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Arthur Mattuck, professor emeritus of mathematics, dies at 91

A specialist in algebraic geometry, the long-standing professor and former department head was influential across the Institute as an innovator in teaching first-year students.
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Headshot photo of Arthur Mattuck standing in front of a blackboard
Professor Emeritus Arthur Mattuck (1930-2021)
Photo courtesy of the Department of Mathematics.

Arthur Paul Mattuck, emeritus professor of mathematics at MIT, passed away on Friday, Oct. 8, at the age of 91.

Mattuck came to MIT as a CLE Moore Instructor, a position he held from 1955 to 1957. He joined the faculty in 1958 and retired after 52 years of service in 2010. He continued to teach through fall 2019.

In his specialty, algebraic geometry, Mattuck contributed to the theory of curves and abelian varieties, and to the Riemann-Roch theorem. By the mid-1970s, he had graduated seven PhD students and had 18 mathematical descendants. Thereafter, he devoted his energy to an extensive review and revision of the mathematics undergraduate teaching program, so that the program could better serve the Institute.

Mattuck has long been recognized as one of the Institute's most effective and innovative lecturers. In the early 1960s, he chaired the department's Committee on First-Year Students and wrote the booklet, “Supplementary Problems for 18.01." In 1973, he received the Class of 1922 Professorship Chair, which was renewed continuously through June 1991. Its initial citation asserted that Mattuck's orientation to undergraduates' “likes and dislikes, and how they will react to different pedagogical styles, subject, contents and curriculum formats, has been responsible for significant educational innovations at MIT.”

Mattuck revised the department's first-year mathematics program, designing the calculus sequence 18.01,2 that has been widely influential and is still in use today. He introduced large-scale modular instruction for those first-year subjects, permitting self-pacing by the students, repeatable exams, grading conferences, and more. These innovations have been used, in modified forms, by many other universities. He ran workshops for calculus tutors, and developed the use of videotaping to improve the teaching of recitation sections, a tool that was soon adopted by other MIT departments. Mattuck led in developing the Undergraduate Mathematics Office (later the Academic Services Office), one of the first such offices at the Institute.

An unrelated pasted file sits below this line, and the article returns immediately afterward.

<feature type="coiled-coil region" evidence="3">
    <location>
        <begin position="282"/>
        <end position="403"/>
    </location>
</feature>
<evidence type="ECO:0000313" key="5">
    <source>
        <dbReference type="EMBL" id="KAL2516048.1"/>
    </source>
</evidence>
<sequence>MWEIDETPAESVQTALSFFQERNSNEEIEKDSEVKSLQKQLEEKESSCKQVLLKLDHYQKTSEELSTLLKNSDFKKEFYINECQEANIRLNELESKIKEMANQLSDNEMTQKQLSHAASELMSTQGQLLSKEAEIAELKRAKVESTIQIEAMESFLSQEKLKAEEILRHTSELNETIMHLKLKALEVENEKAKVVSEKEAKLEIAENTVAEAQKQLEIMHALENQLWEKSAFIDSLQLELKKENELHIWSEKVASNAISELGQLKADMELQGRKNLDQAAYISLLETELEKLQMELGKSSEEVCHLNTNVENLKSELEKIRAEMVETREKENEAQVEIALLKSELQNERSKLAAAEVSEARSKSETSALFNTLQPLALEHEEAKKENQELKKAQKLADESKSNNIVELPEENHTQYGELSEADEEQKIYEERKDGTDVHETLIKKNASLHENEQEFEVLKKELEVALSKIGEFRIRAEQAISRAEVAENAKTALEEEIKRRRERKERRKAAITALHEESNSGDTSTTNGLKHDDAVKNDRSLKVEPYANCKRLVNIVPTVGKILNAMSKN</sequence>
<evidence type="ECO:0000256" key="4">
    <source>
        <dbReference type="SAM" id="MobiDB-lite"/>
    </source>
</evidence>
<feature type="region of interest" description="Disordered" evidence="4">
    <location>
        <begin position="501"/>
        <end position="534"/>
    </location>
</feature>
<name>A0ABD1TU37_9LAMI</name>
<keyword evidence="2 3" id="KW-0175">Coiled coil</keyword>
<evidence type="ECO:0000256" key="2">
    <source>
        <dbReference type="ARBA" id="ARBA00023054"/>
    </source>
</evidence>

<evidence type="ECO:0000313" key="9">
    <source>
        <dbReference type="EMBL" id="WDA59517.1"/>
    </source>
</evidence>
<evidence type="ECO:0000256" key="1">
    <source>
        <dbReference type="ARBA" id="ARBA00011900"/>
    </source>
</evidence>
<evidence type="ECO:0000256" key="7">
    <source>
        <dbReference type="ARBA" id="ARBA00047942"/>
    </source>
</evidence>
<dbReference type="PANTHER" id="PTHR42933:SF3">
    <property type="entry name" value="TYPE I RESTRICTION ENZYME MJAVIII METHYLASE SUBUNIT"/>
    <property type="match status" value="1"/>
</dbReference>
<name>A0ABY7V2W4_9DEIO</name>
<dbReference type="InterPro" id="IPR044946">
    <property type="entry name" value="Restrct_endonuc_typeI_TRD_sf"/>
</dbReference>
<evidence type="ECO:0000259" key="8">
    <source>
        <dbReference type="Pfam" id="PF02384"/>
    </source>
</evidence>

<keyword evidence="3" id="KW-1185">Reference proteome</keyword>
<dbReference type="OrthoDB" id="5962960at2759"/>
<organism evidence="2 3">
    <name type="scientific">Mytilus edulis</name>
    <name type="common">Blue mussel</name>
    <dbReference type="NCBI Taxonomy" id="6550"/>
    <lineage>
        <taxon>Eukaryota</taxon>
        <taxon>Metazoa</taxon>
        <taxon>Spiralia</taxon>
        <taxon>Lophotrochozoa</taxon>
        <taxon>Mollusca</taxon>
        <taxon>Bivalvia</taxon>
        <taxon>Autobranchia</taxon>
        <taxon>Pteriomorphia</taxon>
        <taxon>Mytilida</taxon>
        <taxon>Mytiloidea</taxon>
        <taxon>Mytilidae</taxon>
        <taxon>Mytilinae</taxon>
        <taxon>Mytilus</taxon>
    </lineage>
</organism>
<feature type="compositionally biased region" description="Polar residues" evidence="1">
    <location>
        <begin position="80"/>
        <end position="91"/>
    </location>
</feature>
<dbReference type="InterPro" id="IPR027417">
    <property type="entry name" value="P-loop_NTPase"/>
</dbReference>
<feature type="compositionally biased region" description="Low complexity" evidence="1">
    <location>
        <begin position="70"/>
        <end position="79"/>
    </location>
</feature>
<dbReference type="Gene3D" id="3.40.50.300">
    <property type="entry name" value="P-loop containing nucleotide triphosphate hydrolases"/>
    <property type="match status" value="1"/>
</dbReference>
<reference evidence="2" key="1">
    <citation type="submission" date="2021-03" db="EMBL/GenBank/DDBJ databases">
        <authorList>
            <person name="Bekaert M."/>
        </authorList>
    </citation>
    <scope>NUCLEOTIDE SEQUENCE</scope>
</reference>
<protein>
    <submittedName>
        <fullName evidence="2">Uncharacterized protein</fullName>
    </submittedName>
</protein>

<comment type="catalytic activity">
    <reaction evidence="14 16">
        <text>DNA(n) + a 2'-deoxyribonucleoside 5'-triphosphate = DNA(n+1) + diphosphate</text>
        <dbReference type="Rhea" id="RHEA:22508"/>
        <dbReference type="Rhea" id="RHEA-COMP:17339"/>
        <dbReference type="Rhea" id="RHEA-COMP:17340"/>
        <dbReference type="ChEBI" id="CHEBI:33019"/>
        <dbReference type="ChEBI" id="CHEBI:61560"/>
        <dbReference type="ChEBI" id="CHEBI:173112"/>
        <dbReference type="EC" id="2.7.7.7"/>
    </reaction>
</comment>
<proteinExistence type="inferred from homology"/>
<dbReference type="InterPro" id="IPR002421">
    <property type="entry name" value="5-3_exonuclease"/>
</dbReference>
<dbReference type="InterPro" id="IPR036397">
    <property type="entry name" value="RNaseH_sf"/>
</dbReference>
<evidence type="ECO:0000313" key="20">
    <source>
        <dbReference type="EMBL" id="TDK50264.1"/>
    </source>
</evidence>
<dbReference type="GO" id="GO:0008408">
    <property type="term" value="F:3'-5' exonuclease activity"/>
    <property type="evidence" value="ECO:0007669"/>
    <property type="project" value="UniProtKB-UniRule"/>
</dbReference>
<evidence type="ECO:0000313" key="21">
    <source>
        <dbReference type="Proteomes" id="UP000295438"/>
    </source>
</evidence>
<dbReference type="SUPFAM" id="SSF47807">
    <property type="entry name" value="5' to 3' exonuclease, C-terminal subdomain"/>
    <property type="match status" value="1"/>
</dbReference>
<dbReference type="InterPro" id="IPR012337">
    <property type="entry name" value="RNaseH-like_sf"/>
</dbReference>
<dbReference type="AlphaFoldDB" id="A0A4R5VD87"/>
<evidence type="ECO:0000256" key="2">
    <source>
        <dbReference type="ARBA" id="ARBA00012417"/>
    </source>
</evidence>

In 1981 Mattuck produced a second booklet, “The Torch or the Firehose: A Guide to Section Teaching,” a guide to recitation teaching at MIT. Written in an informal, good-humored style, it soon became a standard reference across the Institute and at other universities. A second edition was released in the mid-'90s. In 1998 Mattuck published the textbook “Introduction to Analysis” (reprinted in 2013). It provided a readable introduction to proofs for students of calculus advancing to real analysis.

Mattuck was department head from 1984 to 1989, and he chaired the department's Undergraduate Committee from 1972 to 1979 and again from 1982 to 1984. He served on a number of Institute committees, including the Policy Committee of the Division for Study and Research in Education, the Ad-Hoc Committee on Grading, and the first committee overseeing the first-year pass/fail grading policy that was implemented in the late 1960s. He also served two terms on the Council of the American Mathematical Society, and was made an AMS Fellow in its inaugural class of fellows in 2013.

Mattuck was born June 11, 1930, in Brooklyn, New York. He received an AB degree from Swarthmore College in 1951, and a PhD from Princeton University in 1954, studying under Emil Artin. He received a National Science Foundation postdoctoral fellowship that he took at Harvard University in 1954-55, and came to MIT as a CLE Moore Instructor in 1955. He was appointed lecturer in 1957-58, joined the faculty as assistant professor in 1958, was promoted to associate professor in 1961, and to professor in 1965.

In 1989, Mattuck received the MIT School of Science Teaching Prize for Excellence in Undergraduate Education. He was in the first group of faculty to be named a Margaret MacVicar Fellow, in 1992.

Beyond mathematics, Mattuck was an avid gardener. Many department members benefited from the bounty from the “victory garden” that he cultivated in the Fenway for decades. He was also a talented musician who performed on either cello or piano in the department's IAP Music Recital, essentially every year since its creation in the 1970s.

Mattuck is survived by his daughter Rosemary, her partner Jeffrey Broadman, and three nephews, Allan, Robin, and Martin. He was predeceased by his brother Richard Mattuck, a physicist.

A memorial service is being planned for a future date.

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